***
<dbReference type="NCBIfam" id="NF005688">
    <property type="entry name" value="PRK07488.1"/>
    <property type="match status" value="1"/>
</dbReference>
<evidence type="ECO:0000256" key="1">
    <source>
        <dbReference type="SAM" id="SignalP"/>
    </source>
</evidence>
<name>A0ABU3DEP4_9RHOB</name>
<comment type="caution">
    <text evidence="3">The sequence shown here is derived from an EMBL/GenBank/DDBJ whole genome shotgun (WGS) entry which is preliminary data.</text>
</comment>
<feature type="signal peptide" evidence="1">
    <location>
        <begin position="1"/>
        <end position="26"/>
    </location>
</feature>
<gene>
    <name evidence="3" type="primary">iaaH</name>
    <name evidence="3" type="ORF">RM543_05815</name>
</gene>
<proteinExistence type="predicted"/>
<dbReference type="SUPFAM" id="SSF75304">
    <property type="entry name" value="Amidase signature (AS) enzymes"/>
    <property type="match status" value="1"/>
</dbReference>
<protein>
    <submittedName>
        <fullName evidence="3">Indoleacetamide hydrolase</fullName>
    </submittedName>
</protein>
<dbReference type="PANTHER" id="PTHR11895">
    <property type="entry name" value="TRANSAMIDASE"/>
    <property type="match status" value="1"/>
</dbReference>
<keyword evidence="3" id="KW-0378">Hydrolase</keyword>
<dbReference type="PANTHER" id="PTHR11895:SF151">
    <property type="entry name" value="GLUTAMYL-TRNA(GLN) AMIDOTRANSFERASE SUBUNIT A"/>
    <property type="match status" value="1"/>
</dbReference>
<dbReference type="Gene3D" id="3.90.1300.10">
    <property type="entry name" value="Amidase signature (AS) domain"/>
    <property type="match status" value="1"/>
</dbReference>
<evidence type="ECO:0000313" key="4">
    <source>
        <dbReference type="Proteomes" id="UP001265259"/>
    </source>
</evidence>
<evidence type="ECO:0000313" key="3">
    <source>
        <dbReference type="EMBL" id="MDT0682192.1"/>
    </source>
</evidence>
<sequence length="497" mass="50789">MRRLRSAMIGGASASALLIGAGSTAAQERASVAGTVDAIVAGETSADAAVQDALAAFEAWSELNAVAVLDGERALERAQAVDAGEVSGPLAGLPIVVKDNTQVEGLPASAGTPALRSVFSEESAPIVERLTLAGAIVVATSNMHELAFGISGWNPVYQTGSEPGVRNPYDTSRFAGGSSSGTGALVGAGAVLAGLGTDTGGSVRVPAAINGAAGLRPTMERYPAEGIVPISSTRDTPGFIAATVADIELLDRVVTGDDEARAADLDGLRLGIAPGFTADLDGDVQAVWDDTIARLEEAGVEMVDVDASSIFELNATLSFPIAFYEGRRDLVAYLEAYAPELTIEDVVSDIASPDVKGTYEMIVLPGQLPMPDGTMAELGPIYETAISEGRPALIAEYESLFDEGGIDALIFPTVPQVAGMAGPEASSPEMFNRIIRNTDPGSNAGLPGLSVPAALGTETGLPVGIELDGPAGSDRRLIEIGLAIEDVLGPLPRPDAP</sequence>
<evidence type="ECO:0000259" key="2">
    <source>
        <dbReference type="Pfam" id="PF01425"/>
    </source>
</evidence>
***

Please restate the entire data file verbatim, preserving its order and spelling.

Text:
<dbReference type="NCBIfam" id="NF005688">
    <property type="entry name" value="PRK07488.1"/>
    <property type="match status" value="1"/>
</dbReference>
<evidence type="ECO:0000256" key="1">
    <source>
        <dbReference type="SAM" id="SignalP"/>
    </source>
</evidence>
<name>A0ABU3DEP4_9RHOB</name>
<comment type="caution">
    <text evidence="3">The sequence shown here is derived from an EMBL/GenBank/DDBJ whole genome shotgun (WGS) entry which is preliminary data.</text>
</comment>
<feature type="signal peptide" evidence="1">
    <location>
        <begin position="1"/>
        <end position="26"/>
    </location>
</feature>
<gene>
    <name evidence="3" type="primary">iaaH</name>
    <name evidence="3" type="ORF">RM543_05815</name>
</gene>
<proteinExistence type="predicted"/>
<dbReference type="SUPFAM" id="SSF75304">
    <property type="entry name" value="Amidase signature (AS) enzymes"/>
    <property type="match status" value="1"/>
</dbReference>
<protein>
    <submittedName>
        <fullName evidence="3">Indoleacetamide hydrolase</fullName>
    </submittedName>
</protein>
<dbReference type="PANTHER" id="PTHR11895">
    <property type="entry name" value="TRANSAMIDASE"/>
    <property type="match status" value="1"/>
</dbReference>
<keyword evidence="3" id="KW-0378">Hydrolase</keyword>
<dbReference type="PANTHER" id="PTHR11895:SF151">
    <property type="entry name" value="GLUTAMYL-TRNA(GLN) AMIDOTRANSFERASE SUBUNIT A"/>
    <property type="match status" value="1"/>
</dbReference>
<dbReference type="Gene3D" id="3.90.1300.10">
    <property type="entry name" value="Amidase signature (AS) domain"/>
    <property type="match status" value="1"/>
</dbReference>
<evidence type="ECO:0000313" key="4">
    <source>
        <dbReference type="Proteomes" id="UP001265259"/>
    </source>
</evidence>
<evidence type="ECO:0000313" key="3">
    <source>
        <dbReference type="EMBL" id="MDT0682192.1"/>
    </source>
</evidence>
<sequence length="497" mass="50789">MRRLRSAMIGGASASALLIGAGSTAAQERASVAGTVDAIVAGETSADAAVQDALAAFEAWSELNAVAVLDGERALERAQAVDAGEVSGPLAGLPIVVKDNTQVEGLPASAGTPALRSVFSEESAPIVERLTLAGAIVVATSNMHELAFGISGWNPVYQTGSEPGVRNPYDTSRFAGGSSSGTGALVGAGAVLAGLGTDTGGSVRVPAAINGAAGLRPTMERYPAEGIVPISSTRDTPGFIAATVADIELLDRVVTGDDEARAADLDGLRLGIAPGFTADLDGDVQAVWDDTIARLEEAGVEMVDVDASSIFELNATLSFPIAFYEGRRDLVAYLEAYAPELTIEDVVSDIASPDVKGTYEMIVLPGQLPMPDGTMAELGPIYETAISEGRPALIAEYESLFDEGGIDALIFPTVPQVAGMAGPEASSPEMFNRIIRNTDPGSNAGLPGLSVPAALGTETGLPVGIELDGPAGSDRRLIEIGLAIEDVLGPLPRPDAP</sequence>
<evidence type="ECO:0000259" key="2">
    <source>
        <dbReference type="Pfam" id="PF01425"/>
    </source>
</evidence>